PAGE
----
Purpose: Current training interventions assessing pediatric functional motor skills do not account for children with upper limb reductions who utilize a prosthetic device. It was hypothesized that a newly created 8-week Home Intervention program will result in significant improvements in gross manual dexterity, bimanual coordination, and the functional activities performed during the program. It was also hypothesized that the newly developed Prosthesis Measurement of Independent Function (PMIF) score will reflect the Home Intervention performance improvements.
Methods: Five pediatric participants (ages 5-19 years) with congenital upper limb reductions were fitted with a 3D printed upper extremity prosthesis for their affected limb. Participants then completed the 8-week Home Intervention which included Training activities completed 2x/week for 8 weeks and Non-Training activities completed only at week 1 and week 8. Participant’s times were recorded along with each participant receiving a PMIF score ranging from 0 = unable to complete activity, to 7 = complete independence with activity completion.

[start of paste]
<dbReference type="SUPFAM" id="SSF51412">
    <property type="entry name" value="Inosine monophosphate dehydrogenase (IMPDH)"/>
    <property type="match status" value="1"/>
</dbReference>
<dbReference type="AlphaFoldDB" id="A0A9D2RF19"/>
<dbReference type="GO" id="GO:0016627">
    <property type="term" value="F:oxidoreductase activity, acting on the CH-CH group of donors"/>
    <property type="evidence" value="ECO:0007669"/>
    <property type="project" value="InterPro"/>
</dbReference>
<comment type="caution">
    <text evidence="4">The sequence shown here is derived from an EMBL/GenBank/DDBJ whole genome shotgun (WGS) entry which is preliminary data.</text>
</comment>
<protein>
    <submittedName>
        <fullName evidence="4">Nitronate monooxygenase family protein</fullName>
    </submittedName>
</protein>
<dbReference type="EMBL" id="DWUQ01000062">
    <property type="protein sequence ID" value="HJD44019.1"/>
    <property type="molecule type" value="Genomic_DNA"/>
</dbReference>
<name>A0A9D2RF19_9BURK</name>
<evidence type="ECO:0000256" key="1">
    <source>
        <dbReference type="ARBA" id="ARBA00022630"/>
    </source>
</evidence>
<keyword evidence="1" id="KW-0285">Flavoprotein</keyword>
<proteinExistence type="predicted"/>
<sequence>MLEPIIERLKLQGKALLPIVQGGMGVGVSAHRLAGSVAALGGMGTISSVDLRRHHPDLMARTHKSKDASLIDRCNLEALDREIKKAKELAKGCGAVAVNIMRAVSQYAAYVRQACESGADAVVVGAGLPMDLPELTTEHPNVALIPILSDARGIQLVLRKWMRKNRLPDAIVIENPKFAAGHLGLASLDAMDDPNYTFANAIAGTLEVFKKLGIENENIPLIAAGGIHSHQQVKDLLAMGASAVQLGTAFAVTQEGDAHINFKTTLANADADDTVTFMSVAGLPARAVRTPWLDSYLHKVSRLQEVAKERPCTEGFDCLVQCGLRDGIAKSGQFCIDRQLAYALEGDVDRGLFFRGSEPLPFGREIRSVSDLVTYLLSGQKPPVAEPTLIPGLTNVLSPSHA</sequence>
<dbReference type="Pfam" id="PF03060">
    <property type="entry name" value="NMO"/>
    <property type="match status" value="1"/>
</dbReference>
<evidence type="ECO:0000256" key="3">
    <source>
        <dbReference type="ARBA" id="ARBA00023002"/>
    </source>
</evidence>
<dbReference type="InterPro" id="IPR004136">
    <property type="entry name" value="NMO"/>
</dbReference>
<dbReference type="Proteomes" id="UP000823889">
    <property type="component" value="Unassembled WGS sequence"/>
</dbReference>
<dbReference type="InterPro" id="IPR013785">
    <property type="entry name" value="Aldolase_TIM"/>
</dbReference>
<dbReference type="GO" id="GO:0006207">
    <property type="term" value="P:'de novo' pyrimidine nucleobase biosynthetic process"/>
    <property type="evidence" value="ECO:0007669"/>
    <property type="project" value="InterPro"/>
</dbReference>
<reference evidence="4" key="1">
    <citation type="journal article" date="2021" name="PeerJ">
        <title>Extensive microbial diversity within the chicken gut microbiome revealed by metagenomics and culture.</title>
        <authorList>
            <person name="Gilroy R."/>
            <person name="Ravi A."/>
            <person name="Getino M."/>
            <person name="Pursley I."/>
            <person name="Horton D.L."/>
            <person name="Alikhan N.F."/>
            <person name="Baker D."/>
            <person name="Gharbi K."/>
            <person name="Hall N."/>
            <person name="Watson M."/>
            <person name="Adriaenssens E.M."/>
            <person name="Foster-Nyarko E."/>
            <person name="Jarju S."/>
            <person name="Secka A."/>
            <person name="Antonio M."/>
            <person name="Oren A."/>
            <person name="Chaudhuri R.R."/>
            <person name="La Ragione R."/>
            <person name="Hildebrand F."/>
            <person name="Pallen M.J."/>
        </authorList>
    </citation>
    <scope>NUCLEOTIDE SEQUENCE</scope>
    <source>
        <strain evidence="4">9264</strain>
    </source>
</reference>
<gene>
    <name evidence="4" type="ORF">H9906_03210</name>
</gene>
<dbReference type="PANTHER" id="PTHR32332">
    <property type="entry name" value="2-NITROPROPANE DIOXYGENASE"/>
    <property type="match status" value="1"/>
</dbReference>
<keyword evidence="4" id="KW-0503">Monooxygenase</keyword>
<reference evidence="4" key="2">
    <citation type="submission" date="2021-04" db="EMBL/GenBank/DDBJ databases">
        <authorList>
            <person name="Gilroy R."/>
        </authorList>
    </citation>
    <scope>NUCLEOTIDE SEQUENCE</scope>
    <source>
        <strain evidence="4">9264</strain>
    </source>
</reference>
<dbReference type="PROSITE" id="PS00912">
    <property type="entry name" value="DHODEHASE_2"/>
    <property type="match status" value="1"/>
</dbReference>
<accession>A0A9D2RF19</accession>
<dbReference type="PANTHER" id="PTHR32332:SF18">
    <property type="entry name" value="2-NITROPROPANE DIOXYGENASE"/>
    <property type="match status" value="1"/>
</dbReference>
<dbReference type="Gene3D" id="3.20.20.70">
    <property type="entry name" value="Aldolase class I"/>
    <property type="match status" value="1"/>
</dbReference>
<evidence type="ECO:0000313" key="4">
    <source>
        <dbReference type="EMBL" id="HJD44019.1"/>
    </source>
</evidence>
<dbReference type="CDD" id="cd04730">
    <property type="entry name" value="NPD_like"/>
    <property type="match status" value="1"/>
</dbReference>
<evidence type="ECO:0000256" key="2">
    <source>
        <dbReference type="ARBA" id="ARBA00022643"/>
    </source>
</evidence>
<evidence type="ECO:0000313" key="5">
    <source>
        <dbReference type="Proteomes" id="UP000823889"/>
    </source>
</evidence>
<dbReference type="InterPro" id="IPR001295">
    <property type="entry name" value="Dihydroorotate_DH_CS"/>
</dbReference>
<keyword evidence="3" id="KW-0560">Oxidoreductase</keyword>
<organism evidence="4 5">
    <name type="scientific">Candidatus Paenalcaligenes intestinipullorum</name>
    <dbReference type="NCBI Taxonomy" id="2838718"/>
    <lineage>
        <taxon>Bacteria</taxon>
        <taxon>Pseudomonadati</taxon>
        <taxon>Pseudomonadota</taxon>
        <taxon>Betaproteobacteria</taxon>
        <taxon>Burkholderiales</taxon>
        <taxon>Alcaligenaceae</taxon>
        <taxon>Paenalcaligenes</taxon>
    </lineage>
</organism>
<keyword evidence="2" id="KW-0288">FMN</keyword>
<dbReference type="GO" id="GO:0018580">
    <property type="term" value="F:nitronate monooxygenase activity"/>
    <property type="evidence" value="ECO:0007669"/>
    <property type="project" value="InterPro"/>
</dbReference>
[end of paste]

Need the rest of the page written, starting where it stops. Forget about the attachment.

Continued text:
Results: Results showed a decrease in overall averaged activity times amongst all activities. For all activities performed, individual averaged time decreased with the exception of Ball Play which increased over the 8 week intervention period. There was significant interaction for home intervention performance with F = 2.904 (p = 0.003). All participants increased their PMIF scores to 7 (complete independence) at the end of the 8 week intervention period.
Conclusion: Decreases in time averages and increases in PMIF scores quantitatively showed that the home intervention program facilitate improvements in function and independence.